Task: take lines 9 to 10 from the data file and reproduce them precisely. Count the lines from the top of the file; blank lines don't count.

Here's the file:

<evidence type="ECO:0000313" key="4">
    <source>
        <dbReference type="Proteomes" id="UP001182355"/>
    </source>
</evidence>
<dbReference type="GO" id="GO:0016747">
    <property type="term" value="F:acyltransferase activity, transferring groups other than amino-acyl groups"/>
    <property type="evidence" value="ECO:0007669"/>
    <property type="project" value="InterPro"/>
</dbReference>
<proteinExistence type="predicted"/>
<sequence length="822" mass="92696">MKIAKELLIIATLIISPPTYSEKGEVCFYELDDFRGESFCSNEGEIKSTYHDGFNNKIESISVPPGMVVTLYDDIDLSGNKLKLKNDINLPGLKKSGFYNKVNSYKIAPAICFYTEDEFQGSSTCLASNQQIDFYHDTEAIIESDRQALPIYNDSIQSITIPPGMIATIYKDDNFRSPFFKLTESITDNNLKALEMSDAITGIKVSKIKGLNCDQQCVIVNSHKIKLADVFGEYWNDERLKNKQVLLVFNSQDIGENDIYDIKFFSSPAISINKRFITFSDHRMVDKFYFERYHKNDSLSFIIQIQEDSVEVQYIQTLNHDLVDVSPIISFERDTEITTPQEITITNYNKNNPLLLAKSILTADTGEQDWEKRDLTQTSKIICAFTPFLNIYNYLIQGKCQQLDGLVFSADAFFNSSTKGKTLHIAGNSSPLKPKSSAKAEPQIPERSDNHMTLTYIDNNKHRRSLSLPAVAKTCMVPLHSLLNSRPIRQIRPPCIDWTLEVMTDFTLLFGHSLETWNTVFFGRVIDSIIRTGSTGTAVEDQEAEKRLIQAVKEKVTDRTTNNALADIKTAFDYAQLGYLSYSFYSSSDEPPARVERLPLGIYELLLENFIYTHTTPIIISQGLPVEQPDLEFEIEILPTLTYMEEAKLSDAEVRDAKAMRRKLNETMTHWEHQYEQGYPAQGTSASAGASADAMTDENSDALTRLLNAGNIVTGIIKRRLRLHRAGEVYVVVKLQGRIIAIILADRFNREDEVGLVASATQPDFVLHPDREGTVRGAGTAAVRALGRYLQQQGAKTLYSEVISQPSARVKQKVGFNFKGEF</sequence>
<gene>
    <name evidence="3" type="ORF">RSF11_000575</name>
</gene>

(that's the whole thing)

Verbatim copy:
    <property type="project" value="InterPro"/>
</dbReference>